This study of 33 patients with FSHD2, the largest cohort to date, critically assessed the FSHD2 phenotype compared to that of FSHD1 and determined the effect of the specific genotype and methylation patterns on the clinical manifestations.
The clinical characteristics of our cohort of patients with FSHD2 were identical to FSHD1 in almost all aspects. In fact, all the patients in the cohort, given their typical presentation, were assumed to be FSHD1 and the possibility of FSHD2 was only raised when routine genetic testing was negative. The pattern of skeletal muscle weakness with initial onset of facial and scapular weakness, often with notable side-to-side asymmetry, in FSHD2 was identical to FSHD1. Abdominal muscle weakness resulting in a Beevor sign, a highly specific sign in FSHD1, was present in most patients with FSHD2 tested.2,14
As for rare FSHD-specific extramuscular manifestations, 6 patients in our cohort had symptomatic hearing loss. None had symptomatic retinal vasculopathy; this is not surprising given the size of the cohort and the infrequent occurrence of symptomatic retinal vasculopathy. Systematic retinal examination with fluorescence angiography is required to assess whether this extramuscular manifestation also occurs in FSHD2.
As a group, the present FSHD2 cohort had an average disease severity similar to that reported in an FSHD1 cohort.15
In some FSHD1 reports, women were found to be less severely affected than men.21,22
In our cohort of clinically affected FSHD2 subjects, there were no gender differences in disease severity. However, 3 unaffected relatives of patients with FSHD2, all female, had genotypes and methylation profiles suggesting that they are asymptomatic nonpenetrant gene carriers (see next paragraph). These findings suggest that female FSHD2 gene carriers are less severely affected. A more systematic genotyping of all at-risk individuals within familial cases is needed to confirm this finding. Another difference between FSHD1 and FSHD2 was the age at symptom onset, nearly a decade later in FSHD2.1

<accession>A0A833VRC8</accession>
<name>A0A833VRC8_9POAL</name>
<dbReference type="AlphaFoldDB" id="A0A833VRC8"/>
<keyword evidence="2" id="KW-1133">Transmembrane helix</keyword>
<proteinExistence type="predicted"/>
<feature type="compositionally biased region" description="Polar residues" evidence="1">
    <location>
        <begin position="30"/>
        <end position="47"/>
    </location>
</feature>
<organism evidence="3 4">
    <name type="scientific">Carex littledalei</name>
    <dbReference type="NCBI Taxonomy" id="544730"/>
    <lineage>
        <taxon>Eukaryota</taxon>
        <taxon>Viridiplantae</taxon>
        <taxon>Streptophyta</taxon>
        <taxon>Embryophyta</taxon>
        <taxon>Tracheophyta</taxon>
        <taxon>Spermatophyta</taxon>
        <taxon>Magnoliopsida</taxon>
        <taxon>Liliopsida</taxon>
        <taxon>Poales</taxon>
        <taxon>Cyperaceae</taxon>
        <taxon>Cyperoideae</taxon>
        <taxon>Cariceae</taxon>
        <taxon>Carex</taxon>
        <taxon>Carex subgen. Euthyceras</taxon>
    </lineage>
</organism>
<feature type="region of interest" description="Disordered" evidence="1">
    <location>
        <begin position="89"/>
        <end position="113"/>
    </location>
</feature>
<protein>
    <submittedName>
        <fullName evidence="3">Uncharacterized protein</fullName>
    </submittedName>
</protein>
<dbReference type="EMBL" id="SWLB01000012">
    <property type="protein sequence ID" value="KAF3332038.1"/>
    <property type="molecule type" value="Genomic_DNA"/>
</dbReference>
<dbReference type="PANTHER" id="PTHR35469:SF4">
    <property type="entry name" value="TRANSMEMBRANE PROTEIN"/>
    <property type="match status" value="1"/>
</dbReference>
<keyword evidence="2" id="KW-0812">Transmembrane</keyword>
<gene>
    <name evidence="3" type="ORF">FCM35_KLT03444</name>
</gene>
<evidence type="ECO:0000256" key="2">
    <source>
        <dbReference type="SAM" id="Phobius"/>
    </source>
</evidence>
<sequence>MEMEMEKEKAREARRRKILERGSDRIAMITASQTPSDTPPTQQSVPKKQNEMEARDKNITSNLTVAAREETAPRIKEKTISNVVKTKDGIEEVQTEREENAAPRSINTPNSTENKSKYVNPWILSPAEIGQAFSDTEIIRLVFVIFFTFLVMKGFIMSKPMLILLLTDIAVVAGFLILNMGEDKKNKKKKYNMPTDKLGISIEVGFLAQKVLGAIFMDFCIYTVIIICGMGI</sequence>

This may suggest that FSHD2 is milder but more likely it is due to the high incidence of sporadic cases. In dominant FSHD1, the vigilance of affected parents leads to earlier recognition of symptoms in affected offspring.
The overall striking similarity in the clinical presentation of our FSHD2 cohort to FSHD1 may be in part due to ascertainment bias. Screening for FSHD2 in patients with undefined dystrophies may reveal a wider clinical spectrum in FSHD2 than is reflected in our cohort.
The genotyping data from this cohort reinforce an earlier FSHD2 study demonstrating the co-occurrence of hypomethylation on 4q and 10q D4Z4 repeats on the background of at least 1 permissive 4A161 chromosome.10
As demonstrated by 3 unaffected relatives (6.4, 7.2, and 13.10), D4Z4 hypomethylation occurring on a background other than the permissive 4A161 haplotype is not associated with FSHD2. However, 3 other relatives (12.2, 16.2, and 16.5) carry the 4A161 haplotype and are hypomethylated but do not show signs of FSHD. There may be several explanations for this. First, these female individuals may be regarded as asymptomatic nonpenetrant gene carriers. In FSHD1, approximately 20% of gene carriers either never present with symptoms or become symptomatic at a later age.23,24
Second, unaffected relatives who show D4Z4 hypomethylation may carry a relatively large D4Z4 repeat on the permissive 4A161 chromosome (12.2 carries a 4A161 D4Z4 repeat of 49 units, 16.2 and 16.5 carry a 4A161 D4Z4 repeat of 27 units). It is indeed remarkable that most patients with FSHD2 present with a medium-sized 4A161 D4Z4 repeat, an observation for which we currently have no explanation.
Our data show that the genotype (D4Z4 repeat size) does not influence disease severity in FSHD2. Additionally, the presence of more widespread hypomethylation does not make patients with FSHD2 more severely affected than patients with FSHD1. However, the data raise the possibility of a small effect of the degree of hypomethylation on disease severity in patients with FSHD2 but this finding needs further corroboration in a larger cohort.
The mode of transmission in FSHD2 remains unclear. Twenty of the 33 patients were sporadic. One explanation for this phenomenon is that FSHD2 development results from 2 independent events: 1) D4Z4 hypomethylation by an as yet unknown mechanism and 2) the presence of at least 1 repeat on the permissive 4A161 haplotype. The limited numbers of cases with familial FSHD2 show both dominant inheritance (affected parent-child pairs) and recessive inheritance (affected sibling pairs lacking an affected parent). It will be important to study additional relatives and to determine the mode of inheritance of D4Z4 hypomethylation. An important family to determine this is family 6; although all 4 siblings have the same mother, 3 different fathers are involved ().